UCD Bloomsday: Flying in to Dublin for the ceremony at UCD from New York, double Oscar winner, Daniel Day-Lewis received the honour for his remarkable body of work, which spans There will be Blood, Age of Innocence, Last of the Mohicans, My Left Foot, and the forthcoming Lincoln. London-born Day-Lewis is also an Irish citizen. His father, a Laois man, the Anglo-Irish translator and writer of detective fiction, Cecil Day-Lewis, was British poet laureate from 1968 to 1972. His mother was actor Jill Balcon and his grandfather, Michael Balcon, was the head of Ealing studios.
Tuesday, June 19, 2012
Saturday, June 16, 2012
Gold Derby: Our own Tom O'Neil plays Oscar poker with Sasha Stone and Jeffrey Wells: "15 hours ago Awards Daily's Sasha Stone, Goldderby.com's Tom O'Neil and I kicked the 2012 Oscar ball around. Our consensus: 'Les Miserables,' 'Beasts of the Southern Wild' and 'Lincoln' in the Best Picture lead. And yet Tom and Sasha delivered some Lincoln pushback based on two factors: (a) Daniel Day-Lewis's Lincoln might be too quirky or extreme in some way, and (b) director Steven Spielberg might Spielberg-ize it -- he might not be able to muster the discipline to 'get out of the way' and just let the material play on its own terms." HOLLYWOOD ELSEWHERE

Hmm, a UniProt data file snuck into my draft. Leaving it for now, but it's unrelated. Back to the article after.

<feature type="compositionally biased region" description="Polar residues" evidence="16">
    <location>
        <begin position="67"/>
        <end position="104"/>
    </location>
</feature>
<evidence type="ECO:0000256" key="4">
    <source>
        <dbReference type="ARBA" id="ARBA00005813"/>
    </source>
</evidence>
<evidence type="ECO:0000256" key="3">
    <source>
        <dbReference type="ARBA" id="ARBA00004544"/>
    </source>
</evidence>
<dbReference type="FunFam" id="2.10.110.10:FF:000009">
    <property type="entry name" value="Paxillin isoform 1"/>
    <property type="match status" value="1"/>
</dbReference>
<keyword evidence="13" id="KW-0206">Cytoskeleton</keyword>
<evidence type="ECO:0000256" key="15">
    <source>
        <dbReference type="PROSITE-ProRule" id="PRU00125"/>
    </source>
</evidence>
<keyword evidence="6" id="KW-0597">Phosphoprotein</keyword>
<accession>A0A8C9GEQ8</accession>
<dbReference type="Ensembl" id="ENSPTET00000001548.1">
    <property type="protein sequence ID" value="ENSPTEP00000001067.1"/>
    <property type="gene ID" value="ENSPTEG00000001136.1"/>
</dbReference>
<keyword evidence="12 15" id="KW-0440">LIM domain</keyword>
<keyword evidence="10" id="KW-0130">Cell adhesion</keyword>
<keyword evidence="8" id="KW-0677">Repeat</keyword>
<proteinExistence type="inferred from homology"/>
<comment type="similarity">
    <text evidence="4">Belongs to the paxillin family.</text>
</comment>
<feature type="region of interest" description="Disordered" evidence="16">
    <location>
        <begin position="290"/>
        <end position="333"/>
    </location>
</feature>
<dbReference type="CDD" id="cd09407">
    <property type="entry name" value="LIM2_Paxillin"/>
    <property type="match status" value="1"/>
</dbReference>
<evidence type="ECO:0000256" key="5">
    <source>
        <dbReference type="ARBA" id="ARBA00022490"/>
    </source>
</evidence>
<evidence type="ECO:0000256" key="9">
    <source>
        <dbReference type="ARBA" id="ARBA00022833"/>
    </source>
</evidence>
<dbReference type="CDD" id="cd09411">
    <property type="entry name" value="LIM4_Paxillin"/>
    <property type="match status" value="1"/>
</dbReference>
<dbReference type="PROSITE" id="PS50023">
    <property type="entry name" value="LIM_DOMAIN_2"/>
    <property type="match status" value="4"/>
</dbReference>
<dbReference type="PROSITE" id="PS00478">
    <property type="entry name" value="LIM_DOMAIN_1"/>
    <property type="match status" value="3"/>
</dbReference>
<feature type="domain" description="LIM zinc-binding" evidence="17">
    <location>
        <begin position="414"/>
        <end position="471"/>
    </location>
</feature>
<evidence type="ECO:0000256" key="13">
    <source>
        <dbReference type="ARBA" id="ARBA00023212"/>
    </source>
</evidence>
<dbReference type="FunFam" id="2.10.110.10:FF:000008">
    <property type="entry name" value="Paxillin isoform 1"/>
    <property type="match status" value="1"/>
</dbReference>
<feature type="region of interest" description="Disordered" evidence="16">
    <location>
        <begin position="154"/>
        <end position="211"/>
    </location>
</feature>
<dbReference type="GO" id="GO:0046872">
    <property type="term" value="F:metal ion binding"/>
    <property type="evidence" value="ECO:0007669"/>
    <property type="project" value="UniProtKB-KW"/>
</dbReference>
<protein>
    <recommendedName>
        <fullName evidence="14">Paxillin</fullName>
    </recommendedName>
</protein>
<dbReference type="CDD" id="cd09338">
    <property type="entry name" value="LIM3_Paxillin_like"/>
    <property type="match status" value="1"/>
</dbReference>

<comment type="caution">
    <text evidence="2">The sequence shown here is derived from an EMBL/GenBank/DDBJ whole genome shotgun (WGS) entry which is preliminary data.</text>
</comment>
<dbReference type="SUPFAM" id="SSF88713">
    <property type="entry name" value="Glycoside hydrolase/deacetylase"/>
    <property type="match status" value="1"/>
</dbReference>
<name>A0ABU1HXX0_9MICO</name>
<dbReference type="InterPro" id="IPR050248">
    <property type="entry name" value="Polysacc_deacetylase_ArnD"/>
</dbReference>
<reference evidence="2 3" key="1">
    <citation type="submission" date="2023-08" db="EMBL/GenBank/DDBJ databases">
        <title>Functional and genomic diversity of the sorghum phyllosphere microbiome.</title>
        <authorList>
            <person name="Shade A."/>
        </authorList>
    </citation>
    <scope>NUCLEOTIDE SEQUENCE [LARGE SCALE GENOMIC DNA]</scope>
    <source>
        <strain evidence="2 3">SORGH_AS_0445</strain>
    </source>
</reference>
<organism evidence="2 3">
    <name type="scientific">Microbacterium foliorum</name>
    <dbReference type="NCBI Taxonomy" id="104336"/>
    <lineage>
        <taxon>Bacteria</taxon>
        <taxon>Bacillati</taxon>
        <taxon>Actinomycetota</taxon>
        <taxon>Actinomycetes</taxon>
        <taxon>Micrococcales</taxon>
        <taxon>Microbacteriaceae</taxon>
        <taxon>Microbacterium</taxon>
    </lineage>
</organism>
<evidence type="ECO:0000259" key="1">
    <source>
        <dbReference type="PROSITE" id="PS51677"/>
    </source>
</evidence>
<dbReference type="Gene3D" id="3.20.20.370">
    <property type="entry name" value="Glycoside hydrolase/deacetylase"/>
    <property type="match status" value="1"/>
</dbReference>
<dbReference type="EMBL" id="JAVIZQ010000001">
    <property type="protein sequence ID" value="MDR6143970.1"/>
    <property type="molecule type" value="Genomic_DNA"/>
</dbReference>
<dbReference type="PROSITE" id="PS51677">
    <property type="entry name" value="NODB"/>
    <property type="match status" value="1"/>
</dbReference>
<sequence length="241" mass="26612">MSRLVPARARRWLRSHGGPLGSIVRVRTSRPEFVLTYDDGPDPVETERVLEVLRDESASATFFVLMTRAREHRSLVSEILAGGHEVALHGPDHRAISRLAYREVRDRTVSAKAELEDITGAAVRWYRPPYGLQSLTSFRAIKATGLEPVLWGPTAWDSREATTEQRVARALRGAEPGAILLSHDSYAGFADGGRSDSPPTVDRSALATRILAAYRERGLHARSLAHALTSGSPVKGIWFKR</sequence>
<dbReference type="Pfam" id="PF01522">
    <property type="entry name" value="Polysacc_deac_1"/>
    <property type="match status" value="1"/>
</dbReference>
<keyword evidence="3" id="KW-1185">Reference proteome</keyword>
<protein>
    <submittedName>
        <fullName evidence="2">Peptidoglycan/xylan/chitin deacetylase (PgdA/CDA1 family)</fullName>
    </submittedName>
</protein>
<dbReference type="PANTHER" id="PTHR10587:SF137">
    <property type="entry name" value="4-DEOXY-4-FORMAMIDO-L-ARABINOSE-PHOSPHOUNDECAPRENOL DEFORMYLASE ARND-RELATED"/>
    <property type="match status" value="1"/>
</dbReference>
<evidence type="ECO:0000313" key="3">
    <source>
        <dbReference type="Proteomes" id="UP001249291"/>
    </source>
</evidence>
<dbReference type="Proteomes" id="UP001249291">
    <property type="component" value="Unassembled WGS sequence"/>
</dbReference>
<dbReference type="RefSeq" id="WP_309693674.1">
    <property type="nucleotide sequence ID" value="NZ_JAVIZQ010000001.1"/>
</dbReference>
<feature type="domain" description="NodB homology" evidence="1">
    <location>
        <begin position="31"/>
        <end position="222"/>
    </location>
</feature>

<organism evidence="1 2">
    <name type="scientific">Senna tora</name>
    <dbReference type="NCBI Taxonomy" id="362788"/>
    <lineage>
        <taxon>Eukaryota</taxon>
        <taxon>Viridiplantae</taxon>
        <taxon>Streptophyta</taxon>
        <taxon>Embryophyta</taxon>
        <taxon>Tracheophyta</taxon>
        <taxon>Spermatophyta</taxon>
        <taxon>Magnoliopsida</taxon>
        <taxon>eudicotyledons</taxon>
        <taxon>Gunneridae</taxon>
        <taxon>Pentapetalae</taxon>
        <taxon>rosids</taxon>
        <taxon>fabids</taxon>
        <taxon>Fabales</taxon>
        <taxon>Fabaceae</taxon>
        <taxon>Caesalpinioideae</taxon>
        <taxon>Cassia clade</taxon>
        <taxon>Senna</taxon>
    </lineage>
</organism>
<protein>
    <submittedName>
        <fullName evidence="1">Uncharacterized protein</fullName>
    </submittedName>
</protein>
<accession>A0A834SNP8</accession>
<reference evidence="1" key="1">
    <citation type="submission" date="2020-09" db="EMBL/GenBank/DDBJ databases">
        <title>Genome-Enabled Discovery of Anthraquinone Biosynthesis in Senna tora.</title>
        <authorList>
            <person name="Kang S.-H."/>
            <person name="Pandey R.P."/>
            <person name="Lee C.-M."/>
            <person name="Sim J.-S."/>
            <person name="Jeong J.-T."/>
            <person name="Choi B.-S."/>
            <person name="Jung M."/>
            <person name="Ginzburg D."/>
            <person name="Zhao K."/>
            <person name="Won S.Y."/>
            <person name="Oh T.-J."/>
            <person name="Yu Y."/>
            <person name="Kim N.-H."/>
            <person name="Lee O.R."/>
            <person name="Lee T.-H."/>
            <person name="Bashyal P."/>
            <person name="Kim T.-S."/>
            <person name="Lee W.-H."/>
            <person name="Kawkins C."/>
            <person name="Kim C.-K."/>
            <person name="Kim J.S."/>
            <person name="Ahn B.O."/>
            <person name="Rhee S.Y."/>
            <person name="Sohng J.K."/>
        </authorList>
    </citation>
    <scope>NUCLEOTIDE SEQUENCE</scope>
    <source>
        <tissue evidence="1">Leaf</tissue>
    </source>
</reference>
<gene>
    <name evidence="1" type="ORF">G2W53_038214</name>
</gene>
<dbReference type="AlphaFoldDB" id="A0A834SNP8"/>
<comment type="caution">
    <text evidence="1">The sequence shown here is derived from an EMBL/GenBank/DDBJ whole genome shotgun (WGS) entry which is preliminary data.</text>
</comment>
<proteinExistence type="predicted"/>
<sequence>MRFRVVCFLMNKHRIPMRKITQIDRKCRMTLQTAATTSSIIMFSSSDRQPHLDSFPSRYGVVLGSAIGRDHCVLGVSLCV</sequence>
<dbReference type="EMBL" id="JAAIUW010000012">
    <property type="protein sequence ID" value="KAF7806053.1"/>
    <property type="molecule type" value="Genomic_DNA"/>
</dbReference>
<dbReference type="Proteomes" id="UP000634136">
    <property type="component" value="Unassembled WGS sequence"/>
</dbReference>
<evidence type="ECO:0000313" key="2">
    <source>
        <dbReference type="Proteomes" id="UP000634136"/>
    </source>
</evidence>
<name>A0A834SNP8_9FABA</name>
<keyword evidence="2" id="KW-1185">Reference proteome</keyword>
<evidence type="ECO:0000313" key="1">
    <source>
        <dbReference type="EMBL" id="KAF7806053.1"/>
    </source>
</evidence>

Posted by Mary Murphy at 6:16 PM
Thursday, June 7, 2012
The Asheville Citizen Times: 'Last of the Mohicans' returns to Chimney Rock
For the 20th anniversary of “The Last of the Mohicans,” Chimney Rock at Chimney Rock State Park and Ingles Markets will present the movie on a 43-foot outdoor screen on June 16, surrounded by the towering rock cliffs and 404-foot waterfall that appear in the 1992 blockbuster.
Posted by Mary Murphy at 12:21 PM
Saturday, June 2, 2012
An American Primitive, Forged in a Crucible of Blood and Oil
Mr. Day-Lewis’s outsize performance, with its footnote references to Huston and strange, contorted Kabuki-like grimaces, occasionally breaks the skin of the film’s surface like a dangerous undertow. The actor seems to have invaded Plainview’s every atom, filling an otherwise empty vessel with so much rage and purpose you wait for him to blow. It’s a thrilling performance, among the greatest I’ve seen, purposefully alienating and brilliantly located at the juncture between cinematic realism and theatrical spectacle.
Posted by Mary Murphy at 5:24 PM
Posted by Mary Murphy at 12:53 PM
Friday, June 1, 2012
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